I Have to Make Up My Mind on What This Blog is About

Avoiderdragon Logo 2022

I’ve had this blog on this domain for around ten years now. I originally put this up to keep sharp both my writing and web design skills. Nowadays, I’m not sure anymore why I still keep it up since I haven’t been able to make anything out of it for a whole decade. However, I’m not ready to give up on it just yet, but I do have to start whittling it down to the bare essentials so I can actually do more with it for less and without being overwhelmed.

This blog post is for getting my thoughts together on what this blog should continue to represent. After all, I’ve been paying for the domain and hosting all this time, so that must mean I believe in it somehow. But at this point, I really have to assess whether it’s still worth it to maintain my pretensions as a writer through this website. I document my thoughts and feelings here to serve as reference. Whatever I decide to do in the future, I’ll be able to compare with what I decide to do now as of this writing.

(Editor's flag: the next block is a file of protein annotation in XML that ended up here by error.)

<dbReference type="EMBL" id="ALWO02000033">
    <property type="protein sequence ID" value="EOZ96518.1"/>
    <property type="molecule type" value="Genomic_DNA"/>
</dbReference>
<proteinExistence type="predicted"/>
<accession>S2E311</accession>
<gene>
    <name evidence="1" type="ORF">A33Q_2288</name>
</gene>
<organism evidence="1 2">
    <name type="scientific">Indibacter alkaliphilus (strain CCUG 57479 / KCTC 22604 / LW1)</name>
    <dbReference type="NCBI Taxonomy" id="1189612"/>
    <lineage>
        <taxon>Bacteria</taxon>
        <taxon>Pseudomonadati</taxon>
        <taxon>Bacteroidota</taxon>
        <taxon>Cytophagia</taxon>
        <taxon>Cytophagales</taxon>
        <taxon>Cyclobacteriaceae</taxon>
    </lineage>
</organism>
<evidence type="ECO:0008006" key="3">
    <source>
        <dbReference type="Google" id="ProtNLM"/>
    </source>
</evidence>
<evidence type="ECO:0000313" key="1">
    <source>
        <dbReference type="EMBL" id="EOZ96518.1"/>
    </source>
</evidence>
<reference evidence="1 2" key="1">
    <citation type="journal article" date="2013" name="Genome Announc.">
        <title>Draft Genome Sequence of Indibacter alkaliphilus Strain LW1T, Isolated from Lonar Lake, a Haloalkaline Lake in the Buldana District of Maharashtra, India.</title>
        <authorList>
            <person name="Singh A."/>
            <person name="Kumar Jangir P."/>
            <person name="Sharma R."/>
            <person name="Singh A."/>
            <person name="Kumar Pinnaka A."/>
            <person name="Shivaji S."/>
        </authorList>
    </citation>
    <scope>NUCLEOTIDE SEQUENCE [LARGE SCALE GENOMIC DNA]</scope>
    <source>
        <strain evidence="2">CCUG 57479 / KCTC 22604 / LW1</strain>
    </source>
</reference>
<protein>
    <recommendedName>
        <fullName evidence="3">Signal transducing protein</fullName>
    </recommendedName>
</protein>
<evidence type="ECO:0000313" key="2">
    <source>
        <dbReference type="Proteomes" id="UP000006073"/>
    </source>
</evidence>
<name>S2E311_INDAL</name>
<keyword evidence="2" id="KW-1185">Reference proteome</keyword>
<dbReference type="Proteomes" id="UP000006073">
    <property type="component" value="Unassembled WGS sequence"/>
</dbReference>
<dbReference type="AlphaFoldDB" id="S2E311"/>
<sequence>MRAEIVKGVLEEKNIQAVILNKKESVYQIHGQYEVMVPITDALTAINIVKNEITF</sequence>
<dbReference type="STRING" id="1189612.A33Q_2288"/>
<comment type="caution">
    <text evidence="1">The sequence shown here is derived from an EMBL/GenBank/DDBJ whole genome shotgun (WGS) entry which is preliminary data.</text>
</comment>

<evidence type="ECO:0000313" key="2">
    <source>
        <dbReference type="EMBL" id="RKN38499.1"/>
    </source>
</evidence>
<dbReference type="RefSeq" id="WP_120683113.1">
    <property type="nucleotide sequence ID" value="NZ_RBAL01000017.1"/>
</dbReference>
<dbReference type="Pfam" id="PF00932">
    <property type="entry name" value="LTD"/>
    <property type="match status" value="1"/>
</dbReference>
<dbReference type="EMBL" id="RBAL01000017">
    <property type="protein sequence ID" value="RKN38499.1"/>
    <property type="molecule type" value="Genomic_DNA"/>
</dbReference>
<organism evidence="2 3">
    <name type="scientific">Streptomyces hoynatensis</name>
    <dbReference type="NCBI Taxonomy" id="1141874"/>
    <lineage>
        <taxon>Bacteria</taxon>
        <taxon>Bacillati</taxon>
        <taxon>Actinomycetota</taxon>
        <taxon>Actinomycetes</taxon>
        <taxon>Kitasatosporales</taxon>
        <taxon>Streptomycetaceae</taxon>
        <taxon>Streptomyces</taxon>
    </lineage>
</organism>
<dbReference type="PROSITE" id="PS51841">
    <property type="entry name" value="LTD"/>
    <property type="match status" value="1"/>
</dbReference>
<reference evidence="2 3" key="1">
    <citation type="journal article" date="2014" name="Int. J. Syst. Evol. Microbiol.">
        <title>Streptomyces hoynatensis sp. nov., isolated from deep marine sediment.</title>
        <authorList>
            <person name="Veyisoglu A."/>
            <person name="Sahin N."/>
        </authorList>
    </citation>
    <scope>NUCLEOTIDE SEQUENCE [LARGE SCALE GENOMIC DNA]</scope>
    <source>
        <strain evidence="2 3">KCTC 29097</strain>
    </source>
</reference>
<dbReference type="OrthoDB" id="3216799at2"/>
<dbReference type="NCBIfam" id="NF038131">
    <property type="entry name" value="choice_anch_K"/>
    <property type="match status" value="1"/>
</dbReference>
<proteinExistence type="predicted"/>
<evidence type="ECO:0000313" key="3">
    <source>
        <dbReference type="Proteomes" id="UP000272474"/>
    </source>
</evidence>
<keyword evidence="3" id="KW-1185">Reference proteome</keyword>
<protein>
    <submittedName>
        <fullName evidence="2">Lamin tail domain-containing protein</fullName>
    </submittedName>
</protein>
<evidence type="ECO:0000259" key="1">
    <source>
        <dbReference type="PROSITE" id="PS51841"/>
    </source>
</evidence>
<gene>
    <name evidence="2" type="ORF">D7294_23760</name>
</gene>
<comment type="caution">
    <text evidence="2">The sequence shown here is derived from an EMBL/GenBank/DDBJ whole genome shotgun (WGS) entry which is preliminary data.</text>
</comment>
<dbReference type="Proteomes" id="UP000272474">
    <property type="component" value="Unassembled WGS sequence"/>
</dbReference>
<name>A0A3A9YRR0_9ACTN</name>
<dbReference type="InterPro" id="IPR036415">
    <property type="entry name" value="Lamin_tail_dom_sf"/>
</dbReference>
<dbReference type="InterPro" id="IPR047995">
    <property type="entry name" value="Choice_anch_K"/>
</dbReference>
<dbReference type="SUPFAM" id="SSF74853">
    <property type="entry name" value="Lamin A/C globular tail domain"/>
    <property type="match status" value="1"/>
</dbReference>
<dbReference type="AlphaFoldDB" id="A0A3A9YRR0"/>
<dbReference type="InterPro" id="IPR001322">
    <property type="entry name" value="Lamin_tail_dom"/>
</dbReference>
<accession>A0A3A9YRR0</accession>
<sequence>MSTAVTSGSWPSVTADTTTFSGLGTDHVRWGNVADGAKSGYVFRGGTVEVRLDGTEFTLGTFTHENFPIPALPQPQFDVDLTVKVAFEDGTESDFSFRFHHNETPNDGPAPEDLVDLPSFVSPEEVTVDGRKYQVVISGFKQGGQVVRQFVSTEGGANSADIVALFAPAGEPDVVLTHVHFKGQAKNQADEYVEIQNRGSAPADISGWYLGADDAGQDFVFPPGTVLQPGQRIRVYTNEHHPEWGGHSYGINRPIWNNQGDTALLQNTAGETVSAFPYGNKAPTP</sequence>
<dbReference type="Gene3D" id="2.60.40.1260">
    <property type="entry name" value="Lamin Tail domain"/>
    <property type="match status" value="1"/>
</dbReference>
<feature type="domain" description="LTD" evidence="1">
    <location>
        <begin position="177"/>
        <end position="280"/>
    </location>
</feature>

Main Categories

The two topics that are here to stay are video games and combat. Gaming and fighting are my two favorite topics, so I have to form the Avoiderdragon brand around them. But writing about those two things alone can get bland and paints a picture of me as a grown-up boy dreaming of being a hypermasculine chad bro dude, which I certainly am not.

What makes me want to write mostly about these two topics is the amount of overlap I see between them. My aim for 2022 is to be able to write more content that connects these two things together and find new ways of thinking about each of them.

But I also have no interest in writing about only these two topics. I’m a man of many interests, and I wish to write about a myriad of subjects in my lifelong quest for more knowledge and learning experiences. That’s why I maintain all the categories in this blog.

However, only a handful of them have content in them. I wish to change that, either by filling them up or deleting those categories altogether. What I can do right now is determine which additional topics I still want to keep here. Everything else should be discarded.

Among entertainment and recreational media (geek stuff), I’ll keep anime, film, and books. I don’t watch enough TV shows or read enough comics to properly write about them. I also don’t collect toys, so there’s no reason for it to stay up.